The Smithsonian presents “Joe Bataan: The Afro-Filipino King of Latin Soul,” Friday, Oct. 19, at the Baird Auditorium in the Smithsonian’s National Museum of Natural History.
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The Smithsonian presents “Joe Bataan: The Afro-Filipino King of Latin Soul,” Friday, Oct. 19, at the Baird Auditorium in the Smithsonian’s National Museum of Natural History. A panel discussion will begin at 6:30 p.m. followed by a musical performance at 8 p.m. The event will be a celebration of music, activism, creativity and community collaboration and is free to the public.
This program is a tribute to Joe Bataan, a musician who symbolizes the intersections between Afro-Asian-Latino histories and cultural forms. Born and raised in Spanish Harlem, Bataan said, “My father was Filipino and my mother was African American, and my culture was Puerto Rican.” Through the 1960s and 1970s, Bataan was an enormously popular bandleader and hailed as the “King of Latin Soul.” Of his music, he said, “Latin soul comes straight from the streets of Harlem. It’s a cha-cha backbeat with English lyrics and a pulsating rhythm that makes your feet come alive.” Bataan recorded his first album Gypsy Woman in 1966 and later founded the company Ghetto Records. After a hiatus of 20 years, during which he worked as a youth counselor, he is performing again at venues around the country and internationally.
The musical performance will be preceded by a panel discussion featuring Bataan, activist and performer Nobuko Miyamoto and African American studies scholar Jeffrey O.G. Ogbar. The panelists will discuss the political and cultural ferment and collaboration that characterized New York City in the late 1960s and 1970s, when groups such as the Black Panther Party, the Young Lords Party, Asian Americans for Action and El Comité contributed to dynamic social justice movements, catalyzed largely by young people and inspiring cultural pride, creativity and activism. Miguel “Mickey” Meléndez, author, radio personality and former member of the Young Lords, will moderate the discussion. A video montage by photographer, environmentalist and former Young Lord, Troy Lancaster, will also accompany the presentation that depicts the essence of Joe Bataan and Spanish Harlem. A book signing will take place in between the discussion and performance, and CDs will also be available for sale.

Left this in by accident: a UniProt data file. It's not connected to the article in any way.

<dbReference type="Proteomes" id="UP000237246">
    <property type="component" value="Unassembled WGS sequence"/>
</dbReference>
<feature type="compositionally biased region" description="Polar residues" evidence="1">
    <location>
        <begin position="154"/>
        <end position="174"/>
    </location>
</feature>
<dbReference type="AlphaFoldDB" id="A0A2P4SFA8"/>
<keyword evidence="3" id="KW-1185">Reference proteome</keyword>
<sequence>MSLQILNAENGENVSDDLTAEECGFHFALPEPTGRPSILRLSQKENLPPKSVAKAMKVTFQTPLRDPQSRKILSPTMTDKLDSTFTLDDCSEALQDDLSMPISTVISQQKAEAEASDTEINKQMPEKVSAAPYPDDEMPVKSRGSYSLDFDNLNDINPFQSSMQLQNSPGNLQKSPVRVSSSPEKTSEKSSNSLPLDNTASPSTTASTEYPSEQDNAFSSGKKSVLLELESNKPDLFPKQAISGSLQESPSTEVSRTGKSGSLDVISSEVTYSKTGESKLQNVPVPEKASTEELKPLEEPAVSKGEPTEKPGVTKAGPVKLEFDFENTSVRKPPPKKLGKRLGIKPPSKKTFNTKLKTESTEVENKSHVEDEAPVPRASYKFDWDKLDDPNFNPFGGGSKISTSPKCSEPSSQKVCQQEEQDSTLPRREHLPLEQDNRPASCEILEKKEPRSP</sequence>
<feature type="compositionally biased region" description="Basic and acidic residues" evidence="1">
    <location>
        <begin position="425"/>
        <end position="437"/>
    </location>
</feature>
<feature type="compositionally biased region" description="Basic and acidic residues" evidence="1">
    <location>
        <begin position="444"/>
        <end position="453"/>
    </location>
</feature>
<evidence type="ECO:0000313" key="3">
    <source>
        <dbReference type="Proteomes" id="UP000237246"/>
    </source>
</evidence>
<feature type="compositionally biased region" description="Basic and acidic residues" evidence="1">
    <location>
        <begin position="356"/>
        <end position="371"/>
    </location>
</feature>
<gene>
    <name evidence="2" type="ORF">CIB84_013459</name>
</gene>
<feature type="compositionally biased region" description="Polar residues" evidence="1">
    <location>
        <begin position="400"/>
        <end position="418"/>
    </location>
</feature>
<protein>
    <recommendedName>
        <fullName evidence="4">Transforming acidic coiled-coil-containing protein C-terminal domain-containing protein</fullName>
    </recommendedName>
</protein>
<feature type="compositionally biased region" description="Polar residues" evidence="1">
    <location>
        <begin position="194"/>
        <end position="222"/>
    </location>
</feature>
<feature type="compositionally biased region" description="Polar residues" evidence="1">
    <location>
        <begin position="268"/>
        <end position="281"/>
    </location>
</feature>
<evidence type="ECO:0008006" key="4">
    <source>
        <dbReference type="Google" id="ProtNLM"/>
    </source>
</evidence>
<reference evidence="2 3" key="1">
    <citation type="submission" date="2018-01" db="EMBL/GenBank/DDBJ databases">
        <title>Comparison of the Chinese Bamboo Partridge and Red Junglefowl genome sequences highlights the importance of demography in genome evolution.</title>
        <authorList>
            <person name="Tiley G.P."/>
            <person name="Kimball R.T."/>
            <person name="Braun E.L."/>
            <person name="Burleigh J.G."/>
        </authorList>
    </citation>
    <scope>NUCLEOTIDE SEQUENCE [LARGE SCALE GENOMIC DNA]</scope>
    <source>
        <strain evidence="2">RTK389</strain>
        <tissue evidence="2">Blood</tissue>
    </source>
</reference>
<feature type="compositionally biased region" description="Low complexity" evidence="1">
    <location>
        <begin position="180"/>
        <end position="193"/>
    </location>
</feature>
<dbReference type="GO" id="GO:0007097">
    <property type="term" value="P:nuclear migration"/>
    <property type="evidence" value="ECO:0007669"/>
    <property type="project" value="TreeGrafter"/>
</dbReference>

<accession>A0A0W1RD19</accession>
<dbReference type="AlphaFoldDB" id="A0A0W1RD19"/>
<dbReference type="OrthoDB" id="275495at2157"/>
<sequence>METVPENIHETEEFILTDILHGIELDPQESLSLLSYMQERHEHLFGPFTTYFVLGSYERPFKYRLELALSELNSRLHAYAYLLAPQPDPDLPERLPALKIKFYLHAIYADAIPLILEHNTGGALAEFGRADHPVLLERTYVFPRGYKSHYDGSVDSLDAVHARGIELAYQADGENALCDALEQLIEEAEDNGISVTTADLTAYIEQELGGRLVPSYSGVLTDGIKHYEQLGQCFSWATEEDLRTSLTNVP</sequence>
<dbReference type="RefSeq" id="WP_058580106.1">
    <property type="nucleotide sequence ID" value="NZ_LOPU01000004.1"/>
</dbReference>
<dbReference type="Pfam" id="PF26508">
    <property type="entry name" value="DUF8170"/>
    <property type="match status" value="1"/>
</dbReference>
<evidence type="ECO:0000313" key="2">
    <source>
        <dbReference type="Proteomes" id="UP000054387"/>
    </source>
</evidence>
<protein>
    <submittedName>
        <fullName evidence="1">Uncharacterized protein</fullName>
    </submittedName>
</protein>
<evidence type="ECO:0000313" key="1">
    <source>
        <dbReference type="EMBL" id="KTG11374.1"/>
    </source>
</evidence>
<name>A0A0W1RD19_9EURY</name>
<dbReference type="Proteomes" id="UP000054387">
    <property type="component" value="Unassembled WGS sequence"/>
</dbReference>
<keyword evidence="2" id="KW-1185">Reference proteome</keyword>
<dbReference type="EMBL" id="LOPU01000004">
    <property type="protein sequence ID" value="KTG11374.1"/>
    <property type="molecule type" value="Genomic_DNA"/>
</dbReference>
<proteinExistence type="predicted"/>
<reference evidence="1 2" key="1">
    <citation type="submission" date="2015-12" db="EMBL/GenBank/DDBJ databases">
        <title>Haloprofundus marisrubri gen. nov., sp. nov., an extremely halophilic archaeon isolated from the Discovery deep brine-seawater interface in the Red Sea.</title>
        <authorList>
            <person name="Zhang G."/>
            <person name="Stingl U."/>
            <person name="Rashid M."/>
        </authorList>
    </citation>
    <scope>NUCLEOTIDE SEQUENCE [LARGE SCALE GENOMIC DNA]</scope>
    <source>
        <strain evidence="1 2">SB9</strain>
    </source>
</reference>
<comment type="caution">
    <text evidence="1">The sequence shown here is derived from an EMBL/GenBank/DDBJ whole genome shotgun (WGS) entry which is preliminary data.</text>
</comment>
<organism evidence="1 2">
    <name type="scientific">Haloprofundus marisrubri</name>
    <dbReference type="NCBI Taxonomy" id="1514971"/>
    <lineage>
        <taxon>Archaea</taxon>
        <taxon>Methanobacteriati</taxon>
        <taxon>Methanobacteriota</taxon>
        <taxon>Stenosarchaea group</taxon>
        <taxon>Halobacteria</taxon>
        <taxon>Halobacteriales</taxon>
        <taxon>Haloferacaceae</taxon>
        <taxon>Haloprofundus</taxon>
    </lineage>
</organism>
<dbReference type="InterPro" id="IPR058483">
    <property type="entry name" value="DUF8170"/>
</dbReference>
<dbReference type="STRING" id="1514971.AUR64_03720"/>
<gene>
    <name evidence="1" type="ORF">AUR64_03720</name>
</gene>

This program is a collaboration with the Smithsonian Asian Pacific American Program, the Smithsonian Latino Center, the National Museum of African American History and Culture, the Center for Folklife and Cultural Heritage, the Smithsonian’s program, Americans All: Immigration/Migration Initiative of the Smithsonian, the Smithsonian Consortium for Understanding the American Experience and the Smithsonian Asian-Latino Project, which has received funding from the Smithsonian Latino Initiatives Pool. For more information, please visit www.apa.si.edu or call 202-633-1240.
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